Arthur Edward Smith, an Inspiring Life

When you come to hear the Goldner String Quartet perform at our next concert on 5 April 2019 take a moment to admire Irina Morozova's viola. It has a rich, warm sound and a beautiful appearance with finely proportioned curves and glowing colour.  Irina's viola was made in 1947 for Richard Goldner. Its maker was Arthur Edward Smith, one of Australia's most important instrument makers. His life, dedicated to music and to craftsmanship of the highest order, is inspiring.

Arthur Smith

                                                                                    Photo: Australian National Library

Born in England in 1880, A. E. Smith trained as an engineer then switched career to become a luthier or stringed instrument maker. Although self-taught as an instrument maker, his engineering background would have helped him to create instruments with meticulous precision and with an appreciation of acoustic science.  He migrated to Australia in 1909 and worked in various instrument businesses until 1919 when he established A.E. Smith and Co in Sydney for the repair and manufacture of stringed instruments. It was a courageous move when music circles in Australia were still small.   

Smith's workshop in Hunter Street quickly established a reputation for quality and became an important part of Sydney music life.  He developed supportive relationships with the Conservatorium, local orchestras and musicians. He trained many talented instrument makers. One of the reasons foreign musicians were confident about undertaking long tours to Australia was the knowledge that Smith would be there to look after their precious instruments.  In turn, he carefully studied the fine instruments entrusted to his care, and learned much from their owners about the techniques used to play them.

During the Second World War when strings and metal fittings could no longer be imported from Europe, the resourceful Smith created machines to manufacture them himself! 

While his business concentrated on instrument repair, Smith built a small number of violins each year and the occasional viola or cello in a sunny workshop in the garden of his North Shore home. His aim was nothing less than to recreate the proportions and structure that he had seen in Guarneri and Stradivari instruments.  He favoured fine well-matured European timbers often using maple for the ribs, scrolls and backs of instruments, and spruce for the bellies.

A distinctive feature of his instruments was the varnish - rich, lustrous and flexible. He's reported to have said that 99% of violins are ruined when the varnish is applied. He spent a lifetime researching and perfecting different recipes. The Royal Botanic Gardens in Sydney presented Smith with a "Dragon's Blood" tree for his garden, so that he would have his own supply of its red sap, an important ingredient in his varnishes. Modern research supports the view that Smith was right; varnish is critical for a beautiful sound as well as a beautiful appearance.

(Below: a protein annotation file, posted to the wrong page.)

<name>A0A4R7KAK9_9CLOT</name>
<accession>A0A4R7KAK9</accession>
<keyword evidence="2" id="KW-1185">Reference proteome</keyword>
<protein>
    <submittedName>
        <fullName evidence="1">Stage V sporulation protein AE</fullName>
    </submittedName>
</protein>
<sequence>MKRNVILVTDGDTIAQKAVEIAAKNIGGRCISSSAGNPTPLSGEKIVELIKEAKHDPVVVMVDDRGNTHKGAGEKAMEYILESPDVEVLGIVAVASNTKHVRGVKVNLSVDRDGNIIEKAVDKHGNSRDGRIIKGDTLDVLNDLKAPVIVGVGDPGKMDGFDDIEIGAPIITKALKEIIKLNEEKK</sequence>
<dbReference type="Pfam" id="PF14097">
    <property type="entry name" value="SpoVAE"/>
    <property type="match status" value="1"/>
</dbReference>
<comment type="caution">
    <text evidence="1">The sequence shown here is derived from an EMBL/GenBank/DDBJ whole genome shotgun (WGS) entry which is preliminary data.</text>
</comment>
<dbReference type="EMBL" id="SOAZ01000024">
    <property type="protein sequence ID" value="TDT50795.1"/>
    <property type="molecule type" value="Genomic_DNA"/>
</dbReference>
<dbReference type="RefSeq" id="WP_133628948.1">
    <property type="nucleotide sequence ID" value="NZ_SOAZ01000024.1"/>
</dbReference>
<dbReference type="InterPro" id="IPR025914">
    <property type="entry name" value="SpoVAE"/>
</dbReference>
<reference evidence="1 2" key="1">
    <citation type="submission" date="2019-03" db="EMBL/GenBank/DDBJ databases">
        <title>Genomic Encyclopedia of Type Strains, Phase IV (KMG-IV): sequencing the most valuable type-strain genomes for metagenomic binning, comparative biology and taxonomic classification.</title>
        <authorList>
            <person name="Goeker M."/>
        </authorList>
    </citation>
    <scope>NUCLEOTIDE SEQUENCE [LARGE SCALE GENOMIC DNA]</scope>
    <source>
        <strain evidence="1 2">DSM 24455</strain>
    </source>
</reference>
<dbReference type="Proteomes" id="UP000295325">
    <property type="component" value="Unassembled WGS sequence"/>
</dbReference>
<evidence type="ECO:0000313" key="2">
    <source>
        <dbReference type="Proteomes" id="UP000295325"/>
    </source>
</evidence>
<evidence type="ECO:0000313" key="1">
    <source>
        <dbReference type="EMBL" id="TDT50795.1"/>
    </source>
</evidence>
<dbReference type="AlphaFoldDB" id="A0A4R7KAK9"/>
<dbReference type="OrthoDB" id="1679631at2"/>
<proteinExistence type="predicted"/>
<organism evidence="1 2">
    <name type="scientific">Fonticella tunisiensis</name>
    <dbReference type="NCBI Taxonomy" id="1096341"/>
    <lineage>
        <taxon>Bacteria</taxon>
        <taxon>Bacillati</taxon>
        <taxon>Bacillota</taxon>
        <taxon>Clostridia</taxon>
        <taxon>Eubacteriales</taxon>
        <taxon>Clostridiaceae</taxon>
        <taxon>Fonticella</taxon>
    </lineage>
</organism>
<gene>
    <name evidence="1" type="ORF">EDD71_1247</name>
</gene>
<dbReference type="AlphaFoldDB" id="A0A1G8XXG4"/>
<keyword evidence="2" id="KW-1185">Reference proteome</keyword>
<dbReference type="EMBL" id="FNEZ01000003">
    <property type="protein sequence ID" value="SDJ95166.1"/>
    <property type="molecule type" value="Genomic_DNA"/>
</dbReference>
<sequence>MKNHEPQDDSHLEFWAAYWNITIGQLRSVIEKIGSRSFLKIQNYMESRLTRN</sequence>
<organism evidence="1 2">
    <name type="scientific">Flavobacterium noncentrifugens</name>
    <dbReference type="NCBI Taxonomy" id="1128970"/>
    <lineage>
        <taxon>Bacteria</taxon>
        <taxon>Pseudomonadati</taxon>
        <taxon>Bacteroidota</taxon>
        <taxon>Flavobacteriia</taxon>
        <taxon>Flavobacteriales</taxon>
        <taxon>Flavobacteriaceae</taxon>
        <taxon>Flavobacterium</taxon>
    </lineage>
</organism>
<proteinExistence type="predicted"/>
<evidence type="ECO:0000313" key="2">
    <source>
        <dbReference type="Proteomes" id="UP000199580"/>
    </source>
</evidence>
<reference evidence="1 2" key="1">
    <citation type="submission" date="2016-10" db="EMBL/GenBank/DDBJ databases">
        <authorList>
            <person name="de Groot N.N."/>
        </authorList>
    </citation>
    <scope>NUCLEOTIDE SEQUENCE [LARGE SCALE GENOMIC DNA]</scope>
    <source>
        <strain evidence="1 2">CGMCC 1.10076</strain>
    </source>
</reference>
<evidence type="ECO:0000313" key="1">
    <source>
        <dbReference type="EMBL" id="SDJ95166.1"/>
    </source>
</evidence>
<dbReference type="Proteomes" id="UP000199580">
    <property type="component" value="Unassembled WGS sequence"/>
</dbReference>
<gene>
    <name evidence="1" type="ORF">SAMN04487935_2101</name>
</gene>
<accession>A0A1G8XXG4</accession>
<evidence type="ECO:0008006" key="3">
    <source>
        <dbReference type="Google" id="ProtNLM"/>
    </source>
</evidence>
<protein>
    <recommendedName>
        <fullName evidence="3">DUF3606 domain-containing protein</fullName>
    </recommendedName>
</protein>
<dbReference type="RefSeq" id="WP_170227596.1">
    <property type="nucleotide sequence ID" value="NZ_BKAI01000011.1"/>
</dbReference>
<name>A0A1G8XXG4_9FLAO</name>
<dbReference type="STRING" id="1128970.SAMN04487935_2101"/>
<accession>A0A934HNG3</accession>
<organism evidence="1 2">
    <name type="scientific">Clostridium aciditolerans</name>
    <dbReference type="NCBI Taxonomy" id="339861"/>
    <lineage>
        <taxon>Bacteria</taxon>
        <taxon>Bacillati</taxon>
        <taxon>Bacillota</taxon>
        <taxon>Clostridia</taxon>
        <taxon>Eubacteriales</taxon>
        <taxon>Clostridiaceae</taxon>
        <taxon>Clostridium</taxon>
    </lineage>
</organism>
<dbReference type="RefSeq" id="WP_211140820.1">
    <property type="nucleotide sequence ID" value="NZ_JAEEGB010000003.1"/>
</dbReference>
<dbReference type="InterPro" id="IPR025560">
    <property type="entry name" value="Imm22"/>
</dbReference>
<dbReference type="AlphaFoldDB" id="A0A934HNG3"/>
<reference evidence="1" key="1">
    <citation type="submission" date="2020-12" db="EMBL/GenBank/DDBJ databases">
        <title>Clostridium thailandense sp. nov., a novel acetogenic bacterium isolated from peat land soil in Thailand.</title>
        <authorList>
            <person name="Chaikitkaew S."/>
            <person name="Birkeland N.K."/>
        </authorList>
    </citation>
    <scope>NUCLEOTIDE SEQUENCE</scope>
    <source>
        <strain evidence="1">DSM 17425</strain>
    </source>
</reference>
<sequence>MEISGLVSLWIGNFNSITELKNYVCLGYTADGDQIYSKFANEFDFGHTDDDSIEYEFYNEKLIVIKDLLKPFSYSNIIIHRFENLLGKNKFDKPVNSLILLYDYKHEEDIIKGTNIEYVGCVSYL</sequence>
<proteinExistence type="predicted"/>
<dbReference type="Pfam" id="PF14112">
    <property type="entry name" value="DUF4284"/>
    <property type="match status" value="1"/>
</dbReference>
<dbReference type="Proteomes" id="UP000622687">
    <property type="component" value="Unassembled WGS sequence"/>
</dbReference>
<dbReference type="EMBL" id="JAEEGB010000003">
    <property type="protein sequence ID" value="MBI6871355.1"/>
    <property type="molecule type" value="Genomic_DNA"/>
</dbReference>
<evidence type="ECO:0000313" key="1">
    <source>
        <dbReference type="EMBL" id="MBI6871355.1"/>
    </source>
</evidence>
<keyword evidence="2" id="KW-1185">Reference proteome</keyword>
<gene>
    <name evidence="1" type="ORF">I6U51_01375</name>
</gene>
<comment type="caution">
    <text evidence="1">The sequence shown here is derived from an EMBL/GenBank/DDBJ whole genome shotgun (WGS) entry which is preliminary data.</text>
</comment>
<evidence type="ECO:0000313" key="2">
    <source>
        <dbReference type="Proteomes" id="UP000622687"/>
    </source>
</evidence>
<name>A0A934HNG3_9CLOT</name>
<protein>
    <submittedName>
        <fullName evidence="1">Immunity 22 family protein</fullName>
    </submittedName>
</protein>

In 1949 Smith was awarded diplomas of honour for both violin and viola at the International Exhibition of Violin Makers at The Hague. Further international recognition came in 1950 when he was elected to the International Society of Violin and Bow Makers. 

In the late 1950's he suffered several strokes resulting in partial paralysis. With commitment and passion he continued to build instruments for several years. These 'post stroke' instruments have a less refined appearance than his earlier instruments, but are well-regarded for their warm, even tones. Their distinctive markings have a special beauty showing the hand of a craftsman who would not stop working at what he loved.

In 1971 Smith was appointed a Member of the Order of the British Empire for his services to music. He died in 1978.

It is estimated that over his life Smith created 250 instruments. They are highly valued for their full tone and dynamic range as well as their physical beauty. Some of the world's great musicians including Isaac Stern, Yehudi Menuhin and David Oistrakh acquired or played Smith instruments.

Australian musicians continue to admire and play Smith instruments. Irina Morozova describes her 1947 Smith viola as "a terrific example of his Brecian models", crafted using designs and techniques perfected by the early Italian viola and cello masters of Brescia.

Helen Ayres of the Seraphim Trio plays a 1940 Smith violin.

Emily Sun, 2018 ABC Performer of the Year, plays a 1946 Smith violin.

Justin Julian, a 2018 Sydney Symphony Fellow plays a 1951 Smith viola.

You can read more about Arthur Edward Smith and his contribution to Australian music  in "Smith, Arthur Edward (1880–1978)" by Ann G. Smith, published in the Australian Dictionary of Biography, Volume 11, (MUP), 1988